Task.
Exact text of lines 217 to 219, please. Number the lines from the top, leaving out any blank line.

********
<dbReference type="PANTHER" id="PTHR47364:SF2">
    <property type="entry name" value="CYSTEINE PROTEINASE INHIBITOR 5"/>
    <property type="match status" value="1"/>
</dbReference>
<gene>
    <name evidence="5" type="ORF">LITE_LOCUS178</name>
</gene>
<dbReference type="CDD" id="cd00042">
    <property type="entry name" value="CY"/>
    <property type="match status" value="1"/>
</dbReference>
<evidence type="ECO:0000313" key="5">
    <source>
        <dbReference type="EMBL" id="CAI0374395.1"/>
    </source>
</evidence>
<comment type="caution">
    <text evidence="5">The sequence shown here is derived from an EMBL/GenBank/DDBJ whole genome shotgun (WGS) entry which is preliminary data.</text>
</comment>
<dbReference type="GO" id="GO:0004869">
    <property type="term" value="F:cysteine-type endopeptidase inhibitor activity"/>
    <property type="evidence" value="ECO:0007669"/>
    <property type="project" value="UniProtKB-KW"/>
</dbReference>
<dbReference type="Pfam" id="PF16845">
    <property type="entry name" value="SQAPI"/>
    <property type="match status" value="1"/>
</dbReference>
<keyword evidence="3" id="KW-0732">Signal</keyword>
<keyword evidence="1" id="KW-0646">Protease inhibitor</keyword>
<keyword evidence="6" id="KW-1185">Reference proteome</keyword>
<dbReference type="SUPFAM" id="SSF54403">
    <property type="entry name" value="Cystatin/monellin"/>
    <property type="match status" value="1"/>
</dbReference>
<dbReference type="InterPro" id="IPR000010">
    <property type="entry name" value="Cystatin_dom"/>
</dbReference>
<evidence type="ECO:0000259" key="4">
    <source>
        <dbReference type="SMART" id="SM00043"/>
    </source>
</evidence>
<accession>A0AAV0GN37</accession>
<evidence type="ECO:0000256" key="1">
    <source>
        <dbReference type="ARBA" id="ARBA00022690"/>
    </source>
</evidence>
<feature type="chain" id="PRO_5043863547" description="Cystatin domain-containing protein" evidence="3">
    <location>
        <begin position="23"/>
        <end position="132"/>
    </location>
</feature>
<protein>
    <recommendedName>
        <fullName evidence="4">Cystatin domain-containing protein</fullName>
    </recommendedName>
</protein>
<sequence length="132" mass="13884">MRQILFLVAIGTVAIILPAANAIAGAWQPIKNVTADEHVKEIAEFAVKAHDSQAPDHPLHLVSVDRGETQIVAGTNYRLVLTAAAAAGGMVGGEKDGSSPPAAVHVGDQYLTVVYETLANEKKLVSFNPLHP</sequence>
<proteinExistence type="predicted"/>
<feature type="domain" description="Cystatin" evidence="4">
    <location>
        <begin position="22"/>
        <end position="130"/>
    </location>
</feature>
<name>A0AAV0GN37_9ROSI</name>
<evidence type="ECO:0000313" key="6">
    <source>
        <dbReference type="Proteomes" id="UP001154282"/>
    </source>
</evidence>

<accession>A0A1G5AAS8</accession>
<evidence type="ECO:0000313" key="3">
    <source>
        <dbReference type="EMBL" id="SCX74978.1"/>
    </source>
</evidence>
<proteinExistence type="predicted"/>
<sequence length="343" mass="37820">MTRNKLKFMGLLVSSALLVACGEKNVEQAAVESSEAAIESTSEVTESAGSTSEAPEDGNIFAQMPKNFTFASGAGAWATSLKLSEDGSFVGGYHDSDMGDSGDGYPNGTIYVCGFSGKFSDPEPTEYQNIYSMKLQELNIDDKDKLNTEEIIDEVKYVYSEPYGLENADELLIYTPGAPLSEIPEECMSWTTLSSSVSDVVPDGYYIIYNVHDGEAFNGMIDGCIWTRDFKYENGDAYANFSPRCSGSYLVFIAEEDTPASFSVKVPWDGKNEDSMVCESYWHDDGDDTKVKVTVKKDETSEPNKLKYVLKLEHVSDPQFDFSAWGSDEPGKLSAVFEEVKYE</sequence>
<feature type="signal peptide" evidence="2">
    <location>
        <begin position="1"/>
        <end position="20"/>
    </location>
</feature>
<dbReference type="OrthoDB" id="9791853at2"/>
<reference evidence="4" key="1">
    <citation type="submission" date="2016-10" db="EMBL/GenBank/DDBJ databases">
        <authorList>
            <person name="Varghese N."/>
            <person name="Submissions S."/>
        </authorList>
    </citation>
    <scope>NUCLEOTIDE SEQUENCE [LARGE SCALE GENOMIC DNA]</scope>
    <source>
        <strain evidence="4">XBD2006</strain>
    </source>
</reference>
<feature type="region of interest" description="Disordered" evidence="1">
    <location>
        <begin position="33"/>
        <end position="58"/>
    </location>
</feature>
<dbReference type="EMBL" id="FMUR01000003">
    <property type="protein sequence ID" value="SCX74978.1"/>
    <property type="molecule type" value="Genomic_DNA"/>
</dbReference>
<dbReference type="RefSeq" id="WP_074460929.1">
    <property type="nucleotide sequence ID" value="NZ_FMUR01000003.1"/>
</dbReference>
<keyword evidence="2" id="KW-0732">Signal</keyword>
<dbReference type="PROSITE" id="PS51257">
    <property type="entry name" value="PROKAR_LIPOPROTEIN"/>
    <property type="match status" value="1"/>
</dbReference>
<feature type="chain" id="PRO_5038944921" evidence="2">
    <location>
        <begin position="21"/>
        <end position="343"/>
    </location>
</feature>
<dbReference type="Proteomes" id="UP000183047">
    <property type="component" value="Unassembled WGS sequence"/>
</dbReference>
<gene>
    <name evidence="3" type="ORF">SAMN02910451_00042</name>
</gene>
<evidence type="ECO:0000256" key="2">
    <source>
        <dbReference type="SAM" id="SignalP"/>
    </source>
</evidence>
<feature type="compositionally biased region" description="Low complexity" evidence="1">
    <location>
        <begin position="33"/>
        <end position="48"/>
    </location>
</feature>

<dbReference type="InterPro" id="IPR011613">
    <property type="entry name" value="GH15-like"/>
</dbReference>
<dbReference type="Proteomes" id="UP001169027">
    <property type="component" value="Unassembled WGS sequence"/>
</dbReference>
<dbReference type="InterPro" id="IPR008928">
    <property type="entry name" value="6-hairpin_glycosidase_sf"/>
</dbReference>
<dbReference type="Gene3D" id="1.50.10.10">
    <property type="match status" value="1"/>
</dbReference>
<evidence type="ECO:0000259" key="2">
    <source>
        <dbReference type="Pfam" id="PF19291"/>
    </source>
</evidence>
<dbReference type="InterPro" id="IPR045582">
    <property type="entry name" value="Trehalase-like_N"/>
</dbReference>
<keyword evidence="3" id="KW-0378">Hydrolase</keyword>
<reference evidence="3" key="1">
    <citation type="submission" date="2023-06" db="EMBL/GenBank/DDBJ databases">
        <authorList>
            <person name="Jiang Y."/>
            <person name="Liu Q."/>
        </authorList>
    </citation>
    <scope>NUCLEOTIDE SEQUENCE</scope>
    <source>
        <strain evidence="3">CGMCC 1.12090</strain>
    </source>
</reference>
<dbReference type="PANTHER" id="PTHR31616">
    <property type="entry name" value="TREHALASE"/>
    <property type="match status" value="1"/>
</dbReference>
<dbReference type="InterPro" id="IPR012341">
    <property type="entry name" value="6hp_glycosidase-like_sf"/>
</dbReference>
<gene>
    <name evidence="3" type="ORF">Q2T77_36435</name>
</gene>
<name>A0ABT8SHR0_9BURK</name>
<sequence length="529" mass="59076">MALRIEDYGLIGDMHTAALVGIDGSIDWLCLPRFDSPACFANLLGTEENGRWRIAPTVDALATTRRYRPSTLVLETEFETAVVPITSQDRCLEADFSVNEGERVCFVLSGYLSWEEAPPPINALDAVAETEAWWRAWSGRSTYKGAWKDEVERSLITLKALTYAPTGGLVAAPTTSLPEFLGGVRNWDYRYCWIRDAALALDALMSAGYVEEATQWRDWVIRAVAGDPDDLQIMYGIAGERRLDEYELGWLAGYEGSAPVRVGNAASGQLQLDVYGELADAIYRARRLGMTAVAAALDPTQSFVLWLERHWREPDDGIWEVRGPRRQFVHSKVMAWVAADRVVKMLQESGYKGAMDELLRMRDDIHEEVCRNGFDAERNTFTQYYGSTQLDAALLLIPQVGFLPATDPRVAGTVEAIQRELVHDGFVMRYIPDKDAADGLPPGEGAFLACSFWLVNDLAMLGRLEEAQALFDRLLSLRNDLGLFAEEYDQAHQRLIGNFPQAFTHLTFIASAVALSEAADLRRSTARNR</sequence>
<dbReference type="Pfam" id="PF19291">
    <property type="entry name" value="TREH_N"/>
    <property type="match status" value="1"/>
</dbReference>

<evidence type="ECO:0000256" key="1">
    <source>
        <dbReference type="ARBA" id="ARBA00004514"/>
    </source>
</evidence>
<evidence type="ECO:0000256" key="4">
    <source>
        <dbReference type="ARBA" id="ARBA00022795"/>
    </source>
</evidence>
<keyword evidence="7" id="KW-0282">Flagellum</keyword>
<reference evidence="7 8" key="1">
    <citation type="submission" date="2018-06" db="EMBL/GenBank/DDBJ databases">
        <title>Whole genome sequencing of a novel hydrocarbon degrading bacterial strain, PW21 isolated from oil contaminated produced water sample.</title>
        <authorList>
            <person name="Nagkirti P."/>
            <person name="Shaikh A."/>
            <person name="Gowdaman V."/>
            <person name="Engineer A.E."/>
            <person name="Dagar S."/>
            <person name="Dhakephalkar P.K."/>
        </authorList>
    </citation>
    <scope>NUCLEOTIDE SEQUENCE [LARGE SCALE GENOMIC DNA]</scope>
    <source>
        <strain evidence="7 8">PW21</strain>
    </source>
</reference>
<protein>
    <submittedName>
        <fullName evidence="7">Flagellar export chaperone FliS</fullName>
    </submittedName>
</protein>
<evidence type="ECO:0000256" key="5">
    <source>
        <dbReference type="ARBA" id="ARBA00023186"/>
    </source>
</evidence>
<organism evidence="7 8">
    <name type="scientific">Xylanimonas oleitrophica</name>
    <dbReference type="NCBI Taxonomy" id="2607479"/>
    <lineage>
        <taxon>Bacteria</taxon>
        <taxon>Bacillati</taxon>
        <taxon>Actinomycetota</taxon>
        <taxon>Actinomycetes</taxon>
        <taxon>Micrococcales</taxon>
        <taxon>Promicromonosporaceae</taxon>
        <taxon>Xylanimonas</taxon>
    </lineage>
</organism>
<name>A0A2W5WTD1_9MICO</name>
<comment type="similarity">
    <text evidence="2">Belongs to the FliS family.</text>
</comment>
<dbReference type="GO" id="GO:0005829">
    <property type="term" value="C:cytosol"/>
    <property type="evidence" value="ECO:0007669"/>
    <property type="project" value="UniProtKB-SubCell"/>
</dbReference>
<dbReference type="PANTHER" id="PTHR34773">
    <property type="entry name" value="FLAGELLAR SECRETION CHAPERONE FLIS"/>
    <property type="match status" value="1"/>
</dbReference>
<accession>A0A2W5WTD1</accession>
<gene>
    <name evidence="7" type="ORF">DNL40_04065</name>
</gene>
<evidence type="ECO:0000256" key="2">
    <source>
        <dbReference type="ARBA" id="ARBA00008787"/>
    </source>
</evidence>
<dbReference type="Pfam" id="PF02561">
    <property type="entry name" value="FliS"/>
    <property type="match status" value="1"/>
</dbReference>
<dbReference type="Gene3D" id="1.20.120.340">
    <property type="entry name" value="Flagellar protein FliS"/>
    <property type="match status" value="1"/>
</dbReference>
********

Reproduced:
        <strain evidence="7 8">PW21</strain>
    </source>
</reference>